Fitch downgrades Chicago bonds

Friday, October 29, 2010

Chicago's bond rating has suffered another hit, this one from Fitch Ratings.

The New York-based firm on Thursday lowered its rating on $7 billion in outstanding general-obligation city debt to AA- from AA, particularly citing the city's increasing reliance on one-time revenues to fix its budget.

"While the economy remains broad and diverse, the city's financial position has weakened," Fitch wrote. Revenues have been hurt by high unemployment and above-average home foreclosures, while the city has reduced reserves from around $2 billion a couple of years ago to a projected $790 million by December.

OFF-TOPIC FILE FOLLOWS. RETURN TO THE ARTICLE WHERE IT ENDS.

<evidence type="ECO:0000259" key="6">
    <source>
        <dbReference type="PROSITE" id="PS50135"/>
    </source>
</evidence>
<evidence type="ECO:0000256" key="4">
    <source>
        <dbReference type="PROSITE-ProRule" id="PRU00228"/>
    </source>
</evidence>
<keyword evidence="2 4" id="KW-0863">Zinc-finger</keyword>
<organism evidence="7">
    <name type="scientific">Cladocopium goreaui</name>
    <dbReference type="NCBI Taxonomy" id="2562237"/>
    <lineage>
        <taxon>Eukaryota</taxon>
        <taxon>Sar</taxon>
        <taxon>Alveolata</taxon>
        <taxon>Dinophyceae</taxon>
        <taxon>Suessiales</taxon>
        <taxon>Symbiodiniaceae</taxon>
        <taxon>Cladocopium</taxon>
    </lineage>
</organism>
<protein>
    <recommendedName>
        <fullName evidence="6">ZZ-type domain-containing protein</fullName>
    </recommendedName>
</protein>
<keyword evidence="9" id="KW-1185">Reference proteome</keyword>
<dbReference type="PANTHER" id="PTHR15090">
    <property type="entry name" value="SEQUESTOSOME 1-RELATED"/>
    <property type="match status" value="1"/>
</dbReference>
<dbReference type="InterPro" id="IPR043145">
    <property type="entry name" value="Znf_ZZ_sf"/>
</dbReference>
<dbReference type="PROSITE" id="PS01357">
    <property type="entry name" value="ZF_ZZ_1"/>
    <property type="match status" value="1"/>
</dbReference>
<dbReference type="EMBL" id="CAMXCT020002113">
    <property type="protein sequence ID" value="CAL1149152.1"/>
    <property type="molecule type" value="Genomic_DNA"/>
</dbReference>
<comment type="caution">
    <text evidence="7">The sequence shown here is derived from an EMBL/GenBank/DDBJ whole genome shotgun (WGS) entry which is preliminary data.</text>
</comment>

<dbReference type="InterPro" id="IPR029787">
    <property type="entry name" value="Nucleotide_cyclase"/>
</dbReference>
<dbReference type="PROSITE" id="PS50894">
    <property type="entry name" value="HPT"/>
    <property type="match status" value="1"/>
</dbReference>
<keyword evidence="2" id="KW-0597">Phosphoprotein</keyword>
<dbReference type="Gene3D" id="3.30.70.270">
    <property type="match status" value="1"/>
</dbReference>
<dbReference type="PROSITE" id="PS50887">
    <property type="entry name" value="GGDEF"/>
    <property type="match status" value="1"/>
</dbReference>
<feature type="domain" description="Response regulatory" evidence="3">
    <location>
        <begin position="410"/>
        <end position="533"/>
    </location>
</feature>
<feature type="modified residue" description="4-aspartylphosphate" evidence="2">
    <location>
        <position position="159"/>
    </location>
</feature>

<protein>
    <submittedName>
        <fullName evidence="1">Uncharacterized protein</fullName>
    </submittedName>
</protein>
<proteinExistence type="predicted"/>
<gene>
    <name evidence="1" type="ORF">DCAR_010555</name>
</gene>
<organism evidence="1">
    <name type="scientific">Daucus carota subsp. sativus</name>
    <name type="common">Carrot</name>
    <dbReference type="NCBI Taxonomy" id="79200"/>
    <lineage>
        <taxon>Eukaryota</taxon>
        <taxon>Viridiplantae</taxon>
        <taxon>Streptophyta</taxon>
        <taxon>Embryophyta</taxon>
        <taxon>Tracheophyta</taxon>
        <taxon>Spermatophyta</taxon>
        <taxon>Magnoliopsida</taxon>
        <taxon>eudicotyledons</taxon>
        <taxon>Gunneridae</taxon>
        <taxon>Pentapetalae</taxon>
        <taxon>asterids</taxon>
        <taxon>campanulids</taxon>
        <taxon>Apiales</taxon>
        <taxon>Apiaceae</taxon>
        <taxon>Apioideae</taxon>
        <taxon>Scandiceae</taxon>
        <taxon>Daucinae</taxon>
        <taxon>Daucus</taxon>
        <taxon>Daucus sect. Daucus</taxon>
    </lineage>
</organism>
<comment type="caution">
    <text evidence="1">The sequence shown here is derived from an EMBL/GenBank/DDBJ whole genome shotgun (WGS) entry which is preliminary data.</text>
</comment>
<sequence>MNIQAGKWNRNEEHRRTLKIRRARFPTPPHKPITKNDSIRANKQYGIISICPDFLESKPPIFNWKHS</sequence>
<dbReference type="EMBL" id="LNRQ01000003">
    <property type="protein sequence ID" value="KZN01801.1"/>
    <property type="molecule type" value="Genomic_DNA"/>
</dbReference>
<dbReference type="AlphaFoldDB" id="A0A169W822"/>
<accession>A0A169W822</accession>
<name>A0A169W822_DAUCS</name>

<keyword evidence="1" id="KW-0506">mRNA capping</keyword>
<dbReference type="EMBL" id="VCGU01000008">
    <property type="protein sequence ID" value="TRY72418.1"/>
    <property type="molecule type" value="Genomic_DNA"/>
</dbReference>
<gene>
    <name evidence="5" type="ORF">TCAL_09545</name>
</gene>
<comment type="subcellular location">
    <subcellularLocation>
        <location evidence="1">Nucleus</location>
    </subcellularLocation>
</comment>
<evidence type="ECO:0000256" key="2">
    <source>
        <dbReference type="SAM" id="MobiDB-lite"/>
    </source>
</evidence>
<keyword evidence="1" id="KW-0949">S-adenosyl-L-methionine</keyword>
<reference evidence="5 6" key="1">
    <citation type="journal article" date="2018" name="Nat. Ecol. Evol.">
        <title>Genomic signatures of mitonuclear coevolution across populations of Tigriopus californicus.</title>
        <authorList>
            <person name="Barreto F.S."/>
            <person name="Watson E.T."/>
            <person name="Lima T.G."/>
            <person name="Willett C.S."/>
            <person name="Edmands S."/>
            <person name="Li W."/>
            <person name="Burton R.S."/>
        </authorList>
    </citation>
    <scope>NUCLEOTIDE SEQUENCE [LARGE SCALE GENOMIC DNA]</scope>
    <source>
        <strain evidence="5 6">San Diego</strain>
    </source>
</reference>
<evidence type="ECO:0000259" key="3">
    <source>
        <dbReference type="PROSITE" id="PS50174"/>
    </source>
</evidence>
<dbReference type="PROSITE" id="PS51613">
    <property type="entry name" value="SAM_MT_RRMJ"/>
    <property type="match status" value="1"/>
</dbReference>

Fitch applauded layoffs and other payroll trims implemented by outgoing Mayor Richard M. Daley, but added, "The ability to make further expenditure cuts to personnel is extremely limited" due to union contracts.

"Rising costs for public safety and the continued slow economic recovery will severely limit the city's ability to achieve structural balance without working (politically difficult) structural solutions," it said.

The reduced bond rating still allows the city to borrow, but at a higher interest rate.

The city's budget office had no immediate response to the news.

The cut follows reductions in August by Fitch and Moody’s. Fitch dropped the city's general-obligation bond rating to AA from AA+; Moody's cut it to Aa3 from Aa2.

* * * 5 p.m. update. City has a reponse: "Chicago's bond ratings remain strong, and are at higher levels than they were in 2005, before the recession began."

Of course, 2005 is before the city spent most of the take from the Chicago Skyway Lease -- and just about all that it netted from turning over its parking-meter system to a privarte operator.